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I have a site running only with http. I have decided I want to go full https, but I have no idea how to do this.

  1. Do I have to buy that certificate somewhere? Where, how much does it cost?

  2. Does it involve changes in my actual code? Forms, ajax, etc..

  3. Do I have to change something in my server config? What, how, where?

I'm running PHP, I have ftp access to files on server, I can use Parallels environment in browser to change some things on servers...

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closed as off-topic by Mark, Xander, Adnan, Noordung, AJ Henderson Aug 11 at 14:18

This question appears to be off-topic. The users who voted to close gave this specific reason:

  • "This question does not appear to be about Information security within the scope defined in the help center." – Xander, Adnan, AJ Henderson
If this question can be reworded to fit the rules in the help center, please edit the question.

    
What is your server OS? Is it on shared hosting? –  Kasun Aug 9 at 12:29
    
Voting to reopen. I agree detailed step-by-step instructions on how to get a certificate from a specific provider or step-by-step configuration changes necessary for a bunch of specific webservers would probably be out of scope, but a general how to set up an HTTPS seems very in-scope here. It's a problem people actually face, many people do it incorrectly, and while say superuser or another site may get an answer that gets you up and running with HTTPS, it may not be configured securely (e.g., allow weak ciphers, leave in HTTP links/embedded resources, not test your setup). –  dr jimbob Aug 11 at 23:43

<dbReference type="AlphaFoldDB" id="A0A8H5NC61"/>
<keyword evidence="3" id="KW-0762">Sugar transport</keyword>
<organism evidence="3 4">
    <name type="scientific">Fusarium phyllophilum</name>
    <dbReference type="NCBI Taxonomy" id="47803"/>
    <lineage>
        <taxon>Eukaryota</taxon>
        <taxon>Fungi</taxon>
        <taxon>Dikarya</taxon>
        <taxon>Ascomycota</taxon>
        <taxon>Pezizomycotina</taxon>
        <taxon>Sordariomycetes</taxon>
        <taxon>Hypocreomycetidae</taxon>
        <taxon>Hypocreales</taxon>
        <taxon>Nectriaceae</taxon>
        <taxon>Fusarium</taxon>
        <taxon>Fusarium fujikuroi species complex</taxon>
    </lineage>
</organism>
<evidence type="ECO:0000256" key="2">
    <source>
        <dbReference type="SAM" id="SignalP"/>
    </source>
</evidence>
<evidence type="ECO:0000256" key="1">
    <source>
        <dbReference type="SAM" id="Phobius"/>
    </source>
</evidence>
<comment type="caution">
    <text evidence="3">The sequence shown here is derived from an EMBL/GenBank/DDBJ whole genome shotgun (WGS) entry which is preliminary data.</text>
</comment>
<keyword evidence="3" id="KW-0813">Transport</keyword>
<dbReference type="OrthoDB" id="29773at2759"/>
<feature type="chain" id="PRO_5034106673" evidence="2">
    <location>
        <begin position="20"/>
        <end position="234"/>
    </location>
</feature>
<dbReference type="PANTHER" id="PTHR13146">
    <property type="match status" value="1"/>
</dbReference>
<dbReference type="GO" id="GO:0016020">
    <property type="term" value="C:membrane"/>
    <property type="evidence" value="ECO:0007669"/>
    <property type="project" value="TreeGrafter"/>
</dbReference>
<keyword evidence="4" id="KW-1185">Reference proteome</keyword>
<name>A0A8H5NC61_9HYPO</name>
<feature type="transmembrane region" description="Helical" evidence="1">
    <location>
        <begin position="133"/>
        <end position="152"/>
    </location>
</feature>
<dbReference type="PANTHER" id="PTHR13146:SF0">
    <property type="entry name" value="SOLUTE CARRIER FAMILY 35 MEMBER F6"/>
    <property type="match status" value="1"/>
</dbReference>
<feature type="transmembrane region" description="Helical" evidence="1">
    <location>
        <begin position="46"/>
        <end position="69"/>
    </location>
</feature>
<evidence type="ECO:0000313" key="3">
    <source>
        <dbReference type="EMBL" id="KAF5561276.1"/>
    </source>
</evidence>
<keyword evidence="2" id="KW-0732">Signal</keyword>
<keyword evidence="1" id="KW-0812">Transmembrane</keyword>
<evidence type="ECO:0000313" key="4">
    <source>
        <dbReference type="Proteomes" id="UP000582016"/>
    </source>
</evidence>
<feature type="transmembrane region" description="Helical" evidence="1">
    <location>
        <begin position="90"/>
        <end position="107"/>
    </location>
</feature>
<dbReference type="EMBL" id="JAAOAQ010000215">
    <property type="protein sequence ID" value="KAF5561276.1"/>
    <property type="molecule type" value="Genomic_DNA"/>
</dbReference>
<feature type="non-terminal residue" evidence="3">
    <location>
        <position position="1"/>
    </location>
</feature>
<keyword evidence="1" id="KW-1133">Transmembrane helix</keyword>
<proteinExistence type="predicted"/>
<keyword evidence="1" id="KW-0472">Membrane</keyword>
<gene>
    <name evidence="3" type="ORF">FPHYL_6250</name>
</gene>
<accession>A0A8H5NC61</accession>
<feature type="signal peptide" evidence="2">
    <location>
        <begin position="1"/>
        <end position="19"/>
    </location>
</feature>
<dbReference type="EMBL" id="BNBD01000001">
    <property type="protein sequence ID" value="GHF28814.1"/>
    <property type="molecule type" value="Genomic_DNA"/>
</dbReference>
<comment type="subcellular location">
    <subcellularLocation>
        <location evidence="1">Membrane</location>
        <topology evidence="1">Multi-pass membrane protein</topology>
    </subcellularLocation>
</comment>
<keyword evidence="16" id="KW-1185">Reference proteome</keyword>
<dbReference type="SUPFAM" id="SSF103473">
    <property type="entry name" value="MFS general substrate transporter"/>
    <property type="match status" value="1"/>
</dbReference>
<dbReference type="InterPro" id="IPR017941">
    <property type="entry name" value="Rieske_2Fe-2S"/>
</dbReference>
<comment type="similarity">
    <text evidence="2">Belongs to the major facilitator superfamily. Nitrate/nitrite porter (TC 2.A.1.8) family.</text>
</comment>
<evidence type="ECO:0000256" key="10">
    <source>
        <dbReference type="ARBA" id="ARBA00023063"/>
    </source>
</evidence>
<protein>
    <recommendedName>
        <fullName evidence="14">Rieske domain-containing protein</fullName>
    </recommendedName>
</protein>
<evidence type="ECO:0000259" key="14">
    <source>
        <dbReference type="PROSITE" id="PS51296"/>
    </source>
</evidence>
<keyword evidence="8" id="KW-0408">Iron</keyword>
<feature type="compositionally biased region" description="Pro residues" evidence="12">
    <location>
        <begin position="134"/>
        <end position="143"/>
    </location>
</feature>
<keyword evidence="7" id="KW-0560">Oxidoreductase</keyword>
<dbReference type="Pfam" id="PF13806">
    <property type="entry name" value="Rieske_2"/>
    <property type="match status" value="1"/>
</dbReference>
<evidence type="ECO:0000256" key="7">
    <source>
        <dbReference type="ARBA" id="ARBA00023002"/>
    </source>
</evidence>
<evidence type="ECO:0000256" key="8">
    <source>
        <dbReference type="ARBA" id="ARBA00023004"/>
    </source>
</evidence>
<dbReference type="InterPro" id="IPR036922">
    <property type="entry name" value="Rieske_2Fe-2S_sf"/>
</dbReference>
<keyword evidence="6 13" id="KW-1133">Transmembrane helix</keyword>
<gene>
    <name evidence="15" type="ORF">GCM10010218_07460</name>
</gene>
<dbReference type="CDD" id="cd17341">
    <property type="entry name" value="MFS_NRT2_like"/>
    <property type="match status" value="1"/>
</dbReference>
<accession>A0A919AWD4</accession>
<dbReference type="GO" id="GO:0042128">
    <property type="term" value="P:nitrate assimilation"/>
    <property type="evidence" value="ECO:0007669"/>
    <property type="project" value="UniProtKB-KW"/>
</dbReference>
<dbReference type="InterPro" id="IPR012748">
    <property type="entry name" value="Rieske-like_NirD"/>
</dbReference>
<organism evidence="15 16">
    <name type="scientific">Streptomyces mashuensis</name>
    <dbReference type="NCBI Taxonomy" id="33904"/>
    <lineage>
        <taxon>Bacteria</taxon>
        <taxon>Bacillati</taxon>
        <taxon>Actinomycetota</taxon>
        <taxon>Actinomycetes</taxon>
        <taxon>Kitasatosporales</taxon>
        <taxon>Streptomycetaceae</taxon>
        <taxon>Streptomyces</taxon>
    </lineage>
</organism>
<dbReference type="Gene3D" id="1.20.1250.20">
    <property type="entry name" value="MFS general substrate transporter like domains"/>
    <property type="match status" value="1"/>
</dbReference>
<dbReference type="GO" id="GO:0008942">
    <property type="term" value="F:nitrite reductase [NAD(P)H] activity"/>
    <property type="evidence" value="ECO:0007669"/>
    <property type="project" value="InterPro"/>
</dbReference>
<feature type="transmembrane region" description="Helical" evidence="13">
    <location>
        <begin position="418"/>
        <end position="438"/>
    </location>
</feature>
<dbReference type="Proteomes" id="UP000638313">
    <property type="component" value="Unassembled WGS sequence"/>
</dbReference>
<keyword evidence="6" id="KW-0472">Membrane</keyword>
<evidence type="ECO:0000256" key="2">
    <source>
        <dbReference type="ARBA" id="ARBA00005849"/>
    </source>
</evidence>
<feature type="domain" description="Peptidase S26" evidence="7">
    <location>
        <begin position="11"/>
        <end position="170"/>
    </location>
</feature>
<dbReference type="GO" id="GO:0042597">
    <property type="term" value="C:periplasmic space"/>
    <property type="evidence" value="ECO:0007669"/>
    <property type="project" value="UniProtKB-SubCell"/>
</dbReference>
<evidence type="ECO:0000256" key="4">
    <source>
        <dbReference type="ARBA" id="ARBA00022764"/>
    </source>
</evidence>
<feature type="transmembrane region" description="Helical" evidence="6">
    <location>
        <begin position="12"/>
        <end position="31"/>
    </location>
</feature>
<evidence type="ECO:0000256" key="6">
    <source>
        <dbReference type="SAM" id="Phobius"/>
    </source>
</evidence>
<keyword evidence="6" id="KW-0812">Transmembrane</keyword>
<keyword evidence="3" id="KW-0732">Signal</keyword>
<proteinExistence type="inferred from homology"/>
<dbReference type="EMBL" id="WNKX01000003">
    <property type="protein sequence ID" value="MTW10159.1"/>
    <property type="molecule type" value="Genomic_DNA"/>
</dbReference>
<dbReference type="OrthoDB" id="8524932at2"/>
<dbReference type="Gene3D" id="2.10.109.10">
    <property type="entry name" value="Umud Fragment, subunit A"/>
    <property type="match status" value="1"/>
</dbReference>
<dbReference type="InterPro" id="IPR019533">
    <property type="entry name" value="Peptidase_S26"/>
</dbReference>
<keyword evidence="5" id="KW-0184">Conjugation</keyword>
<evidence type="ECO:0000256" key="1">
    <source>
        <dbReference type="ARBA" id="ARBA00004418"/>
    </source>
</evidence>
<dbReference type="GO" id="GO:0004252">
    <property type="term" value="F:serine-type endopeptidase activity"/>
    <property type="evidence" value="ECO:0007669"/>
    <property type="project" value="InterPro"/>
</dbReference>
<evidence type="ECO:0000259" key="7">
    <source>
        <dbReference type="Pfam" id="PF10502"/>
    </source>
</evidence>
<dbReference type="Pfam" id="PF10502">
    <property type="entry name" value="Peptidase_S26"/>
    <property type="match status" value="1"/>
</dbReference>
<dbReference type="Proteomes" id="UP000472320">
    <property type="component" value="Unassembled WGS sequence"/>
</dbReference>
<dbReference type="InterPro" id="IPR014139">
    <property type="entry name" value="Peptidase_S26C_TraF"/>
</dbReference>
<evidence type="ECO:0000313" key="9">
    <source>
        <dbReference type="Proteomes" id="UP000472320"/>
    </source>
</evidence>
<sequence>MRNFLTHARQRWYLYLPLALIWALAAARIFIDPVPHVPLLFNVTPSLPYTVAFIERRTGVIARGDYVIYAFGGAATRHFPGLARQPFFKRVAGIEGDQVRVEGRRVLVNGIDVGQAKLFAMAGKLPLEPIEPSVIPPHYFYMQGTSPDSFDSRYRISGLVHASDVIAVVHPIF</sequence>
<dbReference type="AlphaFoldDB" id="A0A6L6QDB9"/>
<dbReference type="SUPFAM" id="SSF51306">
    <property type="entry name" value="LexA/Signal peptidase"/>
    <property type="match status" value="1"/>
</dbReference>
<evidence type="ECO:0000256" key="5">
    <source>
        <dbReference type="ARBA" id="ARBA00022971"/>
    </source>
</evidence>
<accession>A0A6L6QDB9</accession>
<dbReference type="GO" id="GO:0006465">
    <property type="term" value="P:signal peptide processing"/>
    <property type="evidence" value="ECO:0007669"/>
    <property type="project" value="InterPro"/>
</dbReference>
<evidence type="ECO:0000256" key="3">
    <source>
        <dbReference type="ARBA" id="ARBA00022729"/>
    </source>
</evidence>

@drjimbob I completely agree with your argument, but this question is far too server/protocol basic. We also don't have enough information to provide the details that would be helpful. If this question could be re-written, then I would vote to re-open. –  schroeder Aug 12 at 14:36

1 Answer 1

up vote 8 down vote accepted
  1. You can get a free class-1 certificate from https://startssl.com (I have no affiliation with them other than using them for my free SSL certificates). It's not the most user friendly experience, but it gets the job done for free -- note the free certificate will only last a year (and doesn't offer features like wildcard certificates for free). There are plenty of other sites that offer more features at other price points.

  2. Not really, with a few exceptions. If you ever hard code a link as http:// in your site you need to change it to https:// or just have it as a relative link or use //www.example.com (which will be equivalent to http://www.example.com if you are on an http page, and https://www.example.com from an HTTPS page. This also applies to things you may forget, like embedded content - images or CSS or JS files loaded off of a CDN. You also probably want session cookies to have the secure flag enabled.

  3. Yes. Will depend on your webserver. Will have to enable SSL running on port 443, select the ciphers you want to allow, point your webserver to your CA-signed certificate as well as the associated private SSL key. You may need to add the intermediate SSL certificates to your chained SSL certificate. There are plenty of guides and tutorials out there; e.g., here's one for nginx. You will want to find a good selection of ciphers and SSL/TLS to allow. Mozilla maintains a list of recommended ciphers here, I suggest you use it. A good way to test your configuration is this SSL testing tool. You also may want to turn on HSTS (if your site will only be served over HTTPS in the future; this prevents it from being served via HTTP in a MITM attack). You also should set it up that when tries to go to http://www.example.com/some/path that it automatically redirects to https://www.example.com/some/path as appropriate (and should choose whether this is a permanent redirect or temporary one).

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